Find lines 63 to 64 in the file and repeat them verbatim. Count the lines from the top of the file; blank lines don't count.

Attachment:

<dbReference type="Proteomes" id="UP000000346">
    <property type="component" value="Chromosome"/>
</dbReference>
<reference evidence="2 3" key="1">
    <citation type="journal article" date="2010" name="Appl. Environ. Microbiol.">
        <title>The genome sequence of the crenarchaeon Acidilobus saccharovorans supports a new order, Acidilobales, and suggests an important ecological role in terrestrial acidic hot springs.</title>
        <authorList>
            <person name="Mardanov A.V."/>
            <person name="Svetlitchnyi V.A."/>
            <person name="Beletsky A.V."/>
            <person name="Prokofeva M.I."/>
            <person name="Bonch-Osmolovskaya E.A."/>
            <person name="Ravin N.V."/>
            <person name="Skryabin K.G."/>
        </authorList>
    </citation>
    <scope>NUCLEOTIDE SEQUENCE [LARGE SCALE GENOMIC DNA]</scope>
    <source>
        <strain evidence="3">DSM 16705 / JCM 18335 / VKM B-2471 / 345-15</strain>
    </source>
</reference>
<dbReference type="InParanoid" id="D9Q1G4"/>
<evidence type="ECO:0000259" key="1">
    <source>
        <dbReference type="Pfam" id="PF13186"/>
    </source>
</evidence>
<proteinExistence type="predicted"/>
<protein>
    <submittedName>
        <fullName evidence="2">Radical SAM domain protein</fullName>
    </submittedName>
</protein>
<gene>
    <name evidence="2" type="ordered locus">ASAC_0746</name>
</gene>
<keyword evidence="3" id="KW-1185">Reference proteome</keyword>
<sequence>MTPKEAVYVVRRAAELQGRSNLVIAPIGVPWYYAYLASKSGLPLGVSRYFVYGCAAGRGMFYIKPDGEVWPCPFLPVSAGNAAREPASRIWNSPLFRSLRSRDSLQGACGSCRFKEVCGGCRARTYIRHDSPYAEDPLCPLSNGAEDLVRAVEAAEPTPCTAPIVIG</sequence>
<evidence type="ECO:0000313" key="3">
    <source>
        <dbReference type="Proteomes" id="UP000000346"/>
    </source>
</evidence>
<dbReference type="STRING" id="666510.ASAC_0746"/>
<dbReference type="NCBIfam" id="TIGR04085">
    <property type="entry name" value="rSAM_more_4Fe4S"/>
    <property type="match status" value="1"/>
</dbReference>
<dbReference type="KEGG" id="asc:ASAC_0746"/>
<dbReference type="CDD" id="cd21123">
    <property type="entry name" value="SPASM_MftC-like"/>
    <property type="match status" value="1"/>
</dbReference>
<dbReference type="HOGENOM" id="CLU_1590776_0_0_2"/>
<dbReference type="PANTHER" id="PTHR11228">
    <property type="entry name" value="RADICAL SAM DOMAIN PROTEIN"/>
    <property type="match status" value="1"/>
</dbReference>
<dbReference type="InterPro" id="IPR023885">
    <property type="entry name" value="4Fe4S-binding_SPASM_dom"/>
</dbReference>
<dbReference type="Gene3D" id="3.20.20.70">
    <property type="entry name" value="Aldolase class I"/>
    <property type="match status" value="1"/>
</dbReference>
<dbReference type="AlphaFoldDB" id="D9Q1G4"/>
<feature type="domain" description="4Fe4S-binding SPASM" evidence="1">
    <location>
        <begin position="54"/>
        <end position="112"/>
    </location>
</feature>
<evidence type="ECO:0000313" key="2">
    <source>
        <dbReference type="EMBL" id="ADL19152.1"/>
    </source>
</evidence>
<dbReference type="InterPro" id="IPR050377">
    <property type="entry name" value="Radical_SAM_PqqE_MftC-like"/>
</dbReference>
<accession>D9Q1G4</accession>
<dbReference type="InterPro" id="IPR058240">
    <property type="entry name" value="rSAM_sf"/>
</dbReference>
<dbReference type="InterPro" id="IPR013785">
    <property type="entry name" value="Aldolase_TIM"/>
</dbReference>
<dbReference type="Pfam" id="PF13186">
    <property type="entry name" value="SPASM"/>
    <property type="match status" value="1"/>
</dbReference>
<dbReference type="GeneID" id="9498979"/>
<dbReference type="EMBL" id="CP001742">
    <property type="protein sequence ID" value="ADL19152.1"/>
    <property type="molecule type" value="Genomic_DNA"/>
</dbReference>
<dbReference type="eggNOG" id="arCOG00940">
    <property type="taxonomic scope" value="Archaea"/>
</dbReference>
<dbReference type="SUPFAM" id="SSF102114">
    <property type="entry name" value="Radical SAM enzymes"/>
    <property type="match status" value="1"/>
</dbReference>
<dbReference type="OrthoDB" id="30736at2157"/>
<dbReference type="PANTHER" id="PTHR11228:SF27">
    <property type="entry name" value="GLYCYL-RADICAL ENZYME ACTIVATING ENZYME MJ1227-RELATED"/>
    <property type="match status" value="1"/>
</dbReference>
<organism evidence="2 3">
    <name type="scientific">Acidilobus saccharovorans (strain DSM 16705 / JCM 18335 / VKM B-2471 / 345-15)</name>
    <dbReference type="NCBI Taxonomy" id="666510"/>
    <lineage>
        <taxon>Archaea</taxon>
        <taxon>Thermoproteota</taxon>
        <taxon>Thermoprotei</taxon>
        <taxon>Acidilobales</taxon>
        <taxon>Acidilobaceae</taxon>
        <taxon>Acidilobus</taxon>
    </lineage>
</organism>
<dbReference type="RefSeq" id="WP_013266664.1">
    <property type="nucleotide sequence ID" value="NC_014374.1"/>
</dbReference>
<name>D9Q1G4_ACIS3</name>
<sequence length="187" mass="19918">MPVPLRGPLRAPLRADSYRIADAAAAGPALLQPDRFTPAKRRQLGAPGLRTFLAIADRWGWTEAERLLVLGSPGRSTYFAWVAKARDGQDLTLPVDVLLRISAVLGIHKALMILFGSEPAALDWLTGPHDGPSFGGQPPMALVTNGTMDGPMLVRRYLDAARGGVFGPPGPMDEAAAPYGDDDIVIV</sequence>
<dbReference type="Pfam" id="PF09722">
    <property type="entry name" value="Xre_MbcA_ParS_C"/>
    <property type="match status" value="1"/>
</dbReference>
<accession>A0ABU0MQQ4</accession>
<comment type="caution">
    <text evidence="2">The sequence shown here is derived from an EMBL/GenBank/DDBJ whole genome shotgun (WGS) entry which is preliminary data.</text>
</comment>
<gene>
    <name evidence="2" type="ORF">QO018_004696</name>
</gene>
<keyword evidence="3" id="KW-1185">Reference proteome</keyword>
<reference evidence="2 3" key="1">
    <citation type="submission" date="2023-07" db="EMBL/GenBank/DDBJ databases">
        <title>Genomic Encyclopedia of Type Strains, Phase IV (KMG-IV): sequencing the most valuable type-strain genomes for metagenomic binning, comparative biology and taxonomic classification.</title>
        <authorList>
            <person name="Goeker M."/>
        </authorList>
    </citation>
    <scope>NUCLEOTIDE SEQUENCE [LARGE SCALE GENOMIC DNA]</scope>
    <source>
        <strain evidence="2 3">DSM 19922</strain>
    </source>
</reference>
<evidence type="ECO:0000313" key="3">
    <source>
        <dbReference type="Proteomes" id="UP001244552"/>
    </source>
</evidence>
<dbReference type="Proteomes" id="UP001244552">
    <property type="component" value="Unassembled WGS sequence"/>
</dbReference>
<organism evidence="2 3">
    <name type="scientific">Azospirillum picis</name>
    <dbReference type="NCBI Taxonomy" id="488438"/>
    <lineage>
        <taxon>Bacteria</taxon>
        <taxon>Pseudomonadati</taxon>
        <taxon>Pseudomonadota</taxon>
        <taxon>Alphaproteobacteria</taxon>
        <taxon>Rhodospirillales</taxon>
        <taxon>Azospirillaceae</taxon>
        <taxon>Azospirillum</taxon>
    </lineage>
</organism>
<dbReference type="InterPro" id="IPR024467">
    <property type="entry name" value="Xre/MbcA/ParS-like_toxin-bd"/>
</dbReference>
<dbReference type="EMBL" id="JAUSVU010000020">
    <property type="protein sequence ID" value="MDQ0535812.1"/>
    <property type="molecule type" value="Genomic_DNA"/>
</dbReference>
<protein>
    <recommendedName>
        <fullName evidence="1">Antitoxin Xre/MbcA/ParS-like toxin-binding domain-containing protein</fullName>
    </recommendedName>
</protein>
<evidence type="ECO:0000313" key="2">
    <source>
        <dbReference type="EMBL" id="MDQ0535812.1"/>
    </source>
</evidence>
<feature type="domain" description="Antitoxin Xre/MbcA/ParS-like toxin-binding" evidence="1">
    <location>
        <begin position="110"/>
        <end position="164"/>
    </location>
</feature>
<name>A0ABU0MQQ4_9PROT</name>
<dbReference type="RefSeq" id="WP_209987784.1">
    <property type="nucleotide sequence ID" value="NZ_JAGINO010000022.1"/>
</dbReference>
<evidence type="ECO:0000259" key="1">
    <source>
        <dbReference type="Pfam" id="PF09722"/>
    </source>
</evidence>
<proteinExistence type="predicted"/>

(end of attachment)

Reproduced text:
    <property type="entry name" value="Aldolase class I"/>
    <property type="match status" value="1"/>